Prospect Park (Midpoint between Flatbush and Ocean Avenues and south of Lincoln Road.) Opened 8/1/1920: This station is fully ADA accessible and features a transfer to the Franklin Ave Shuttle line. It is the first open-cut station on the Brighton line as the north end is tunneled, while the center and south ends are open-cut design. Full time booth is at south side of Lincoln Road and features new elevators installed in 2002 (the renovation of this station was done 8 years before the elevator installations). Part-time booth is on Flatbush Ave and across from Empire Blvd. The entrance at this side features mosaics of animal drawings, in recognition of the nearby Prospect Park Zoo. The emergency exit opposite the only staircase is actually a set of closed staircases that were open prior to the 1994 renovation. Prior to the station upgrade to ADA access, the Full time and Part time booths were switched, Full time side was at Empire/Flatbush and Part time side was at Lincoln. This change was required because the elevators were being installed at Lincoln Road and ADA regulations mandated 24/7 access at this entrance. Artwork "Brighton Clay Re-Leaf #1 and #2 (#3 is at Parkside Ave mezzanine) features ceramic mosaics and friezes of different colored "clay" leaves to commemorate the park leaves of the same name nearby. Although the station has 4 tracks on 2 island platforms, only 3 of the 4 tracks are in active revenue use. The "express" tracks are for B and Q trains; the Shuttle uses 2 car sets and operates near the north end of the Manhattan-bound local wall track. The Coney-Island bound wall track is only used for spare shuttle trainsets laying up there. North of this track lies the worst NYC subway disaster and is called the Malbone Street disaster. At that time, the Brighton line ran alongside the shuttle route toward the Fulton Street El. There used to be a tower at the far south end of the Manhattan bound platform, express side (underneath Lincoln Road), this tower was closed and converted to a RTO crew facility when the Brighton Line’s signal system was replaced from Atlantic Ave to Kings Highway in 1990.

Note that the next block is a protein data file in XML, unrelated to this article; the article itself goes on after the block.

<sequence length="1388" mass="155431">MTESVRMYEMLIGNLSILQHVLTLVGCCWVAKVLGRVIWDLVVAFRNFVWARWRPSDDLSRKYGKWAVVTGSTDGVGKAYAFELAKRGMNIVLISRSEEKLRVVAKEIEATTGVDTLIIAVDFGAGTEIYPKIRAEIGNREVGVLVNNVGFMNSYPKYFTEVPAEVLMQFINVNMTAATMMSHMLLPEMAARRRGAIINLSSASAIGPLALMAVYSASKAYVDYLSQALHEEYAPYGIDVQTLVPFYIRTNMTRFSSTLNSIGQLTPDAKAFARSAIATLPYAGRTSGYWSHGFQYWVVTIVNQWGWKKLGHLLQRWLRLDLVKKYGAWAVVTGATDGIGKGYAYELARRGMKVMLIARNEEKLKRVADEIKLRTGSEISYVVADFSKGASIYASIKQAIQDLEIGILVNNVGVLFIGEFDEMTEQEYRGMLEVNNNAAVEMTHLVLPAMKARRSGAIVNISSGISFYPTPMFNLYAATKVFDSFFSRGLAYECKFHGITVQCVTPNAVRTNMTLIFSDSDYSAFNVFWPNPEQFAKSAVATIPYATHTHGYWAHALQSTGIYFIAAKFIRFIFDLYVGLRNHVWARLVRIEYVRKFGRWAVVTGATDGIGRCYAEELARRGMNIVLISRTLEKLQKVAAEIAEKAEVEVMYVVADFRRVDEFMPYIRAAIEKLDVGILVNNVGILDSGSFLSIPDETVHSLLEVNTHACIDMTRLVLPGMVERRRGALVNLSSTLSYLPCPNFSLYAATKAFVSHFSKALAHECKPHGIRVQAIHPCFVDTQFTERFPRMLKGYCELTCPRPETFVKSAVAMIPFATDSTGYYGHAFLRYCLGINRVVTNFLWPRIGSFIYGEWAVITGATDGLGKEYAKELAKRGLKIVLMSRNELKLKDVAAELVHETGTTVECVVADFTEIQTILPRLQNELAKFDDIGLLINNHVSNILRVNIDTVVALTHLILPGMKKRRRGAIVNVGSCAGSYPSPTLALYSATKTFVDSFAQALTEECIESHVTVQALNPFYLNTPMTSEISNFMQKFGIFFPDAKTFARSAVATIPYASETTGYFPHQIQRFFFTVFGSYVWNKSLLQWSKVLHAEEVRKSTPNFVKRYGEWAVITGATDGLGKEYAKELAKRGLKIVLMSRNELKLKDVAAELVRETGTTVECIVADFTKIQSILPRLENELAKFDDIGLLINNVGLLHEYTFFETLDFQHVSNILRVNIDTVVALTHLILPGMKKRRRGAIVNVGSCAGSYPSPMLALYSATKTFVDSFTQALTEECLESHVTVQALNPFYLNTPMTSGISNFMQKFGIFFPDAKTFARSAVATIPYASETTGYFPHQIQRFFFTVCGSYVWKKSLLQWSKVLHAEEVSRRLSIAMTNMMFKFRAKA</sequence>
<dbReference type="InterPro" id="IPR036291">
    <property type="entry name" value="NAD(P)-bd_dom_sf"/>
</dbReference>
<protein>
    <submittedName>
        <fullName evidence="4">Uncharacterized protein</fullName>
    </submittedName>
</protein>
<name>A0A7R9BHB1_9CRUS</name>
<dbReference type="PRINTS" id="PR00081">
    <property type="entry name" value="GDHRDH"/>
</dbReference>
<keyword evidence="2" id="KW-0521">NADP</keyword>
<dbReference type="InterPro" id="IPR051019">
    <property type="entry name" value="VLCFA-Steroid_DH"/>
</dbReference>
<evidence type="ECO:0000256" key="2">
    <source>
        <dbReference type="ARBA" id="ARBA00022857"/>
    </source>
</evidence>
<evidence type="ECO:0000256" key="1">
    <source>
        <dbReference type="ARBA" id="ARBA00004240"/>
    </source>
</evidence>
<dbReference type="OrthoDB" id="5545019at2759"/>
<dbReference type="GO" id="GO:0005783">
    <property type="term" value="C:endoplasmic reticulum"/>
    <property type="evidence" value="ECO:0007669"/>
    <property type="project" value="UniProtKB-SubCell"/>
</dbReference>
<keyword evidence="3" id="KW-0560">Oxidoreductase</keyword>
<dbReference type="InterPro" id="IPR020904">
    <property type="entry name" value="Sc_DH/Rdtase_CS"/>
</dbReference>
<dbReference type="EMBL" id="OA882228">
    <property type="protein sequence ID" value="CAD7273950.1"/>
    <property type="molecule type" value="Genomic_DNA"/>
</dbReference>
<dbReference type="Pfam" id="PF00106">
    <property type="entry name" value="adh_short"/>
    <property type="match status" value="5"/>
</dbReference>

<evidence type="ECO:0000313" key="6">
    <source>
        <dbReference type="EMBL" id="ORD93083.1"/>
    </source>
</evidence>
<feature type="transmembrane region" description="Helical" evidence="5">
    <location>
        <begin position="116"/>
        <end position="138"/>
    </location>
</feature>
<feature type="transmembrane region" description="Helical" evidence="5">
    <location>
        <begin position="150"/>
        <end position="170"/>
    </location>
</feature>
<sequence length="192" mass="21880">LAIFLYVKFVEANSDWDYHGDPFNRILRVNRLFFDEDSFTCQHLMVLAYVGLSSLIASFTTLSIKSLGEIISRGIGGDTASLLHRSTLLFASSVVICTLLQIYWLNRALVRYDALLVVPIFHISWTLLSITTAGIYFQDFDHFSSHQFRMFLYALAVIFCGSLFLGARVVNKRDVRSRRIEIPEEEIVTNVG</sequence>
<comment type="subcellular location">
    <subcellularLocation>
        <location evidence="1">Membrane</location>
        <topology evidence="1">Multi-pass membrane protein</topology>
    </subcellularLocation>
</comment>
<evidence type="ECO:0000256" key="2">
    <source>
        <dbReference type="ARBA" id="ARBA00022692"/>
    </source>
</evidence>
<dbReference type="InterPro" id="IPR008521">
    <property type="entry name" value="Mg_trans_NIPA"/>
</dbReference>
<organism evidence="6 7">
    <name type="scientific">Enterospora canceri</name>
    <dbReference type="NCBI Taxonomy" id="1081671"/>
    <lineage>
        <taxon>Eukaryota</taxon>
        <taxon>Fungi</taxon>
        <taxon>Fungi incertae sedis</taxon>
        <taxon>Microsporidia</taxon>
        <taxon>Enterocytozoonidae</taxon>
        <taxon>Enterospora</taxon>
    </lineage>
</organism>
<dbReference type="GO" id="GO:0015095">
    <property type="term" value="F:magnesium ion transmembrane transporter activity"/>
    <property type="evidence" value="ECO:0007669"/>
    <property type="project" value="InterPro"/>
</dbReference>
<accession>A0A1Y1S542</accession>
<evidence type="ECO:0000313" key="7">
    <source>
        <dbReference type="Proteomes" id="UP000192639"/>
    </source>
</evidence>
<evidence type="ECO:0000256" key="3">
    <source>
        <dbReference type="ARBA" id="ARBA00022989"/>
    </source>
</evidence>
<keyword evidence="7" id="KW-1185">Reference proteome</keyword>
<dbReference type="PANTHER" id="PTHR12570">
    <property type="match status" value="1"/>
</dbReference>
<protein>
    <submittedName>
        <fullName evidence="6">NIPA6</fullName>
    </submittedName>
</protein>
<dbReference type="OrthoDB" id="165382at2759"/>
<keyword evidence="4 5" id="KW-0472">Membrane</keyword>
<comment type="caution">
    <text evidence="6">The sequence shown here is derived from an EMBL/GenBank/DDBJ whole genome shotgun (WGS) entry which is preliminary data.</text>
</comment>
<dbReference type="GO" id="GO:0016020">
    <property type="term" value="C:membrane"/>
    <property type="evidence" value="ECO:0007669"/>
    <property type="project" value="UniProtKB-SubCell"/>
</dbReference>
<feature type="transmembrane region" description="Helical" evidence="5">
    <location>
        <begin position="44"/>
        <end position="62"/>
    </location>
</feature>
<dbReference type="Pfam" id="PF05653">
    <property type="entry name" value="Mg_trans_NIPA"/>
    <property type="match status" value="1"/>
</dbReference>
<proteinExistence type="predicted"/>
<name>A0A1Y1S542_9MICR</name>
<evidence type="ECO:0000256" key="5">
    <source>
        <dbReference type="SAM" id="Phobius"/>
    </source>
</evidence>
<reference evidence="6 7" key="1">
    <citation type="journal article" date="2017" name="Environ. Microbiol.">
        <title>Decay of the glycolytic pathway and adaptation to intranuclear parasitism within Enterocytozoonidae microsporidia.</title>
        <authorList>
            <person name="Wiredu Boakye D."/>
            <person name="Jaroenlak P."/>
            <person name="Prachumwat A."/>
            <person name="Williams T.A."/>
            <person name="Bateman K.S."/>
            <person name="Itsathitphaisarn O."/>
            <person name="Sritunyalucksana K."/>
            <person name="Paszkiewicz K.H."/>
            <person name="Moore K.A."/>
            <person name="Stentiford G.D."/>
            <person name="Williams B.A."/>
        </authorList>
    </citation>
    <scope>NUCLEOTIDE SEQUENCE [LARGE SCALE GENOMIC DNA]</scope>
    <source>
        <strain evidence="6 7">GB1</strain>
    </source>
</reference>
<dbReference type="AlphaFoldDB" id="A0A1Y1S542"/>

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 Last revised 01/17/13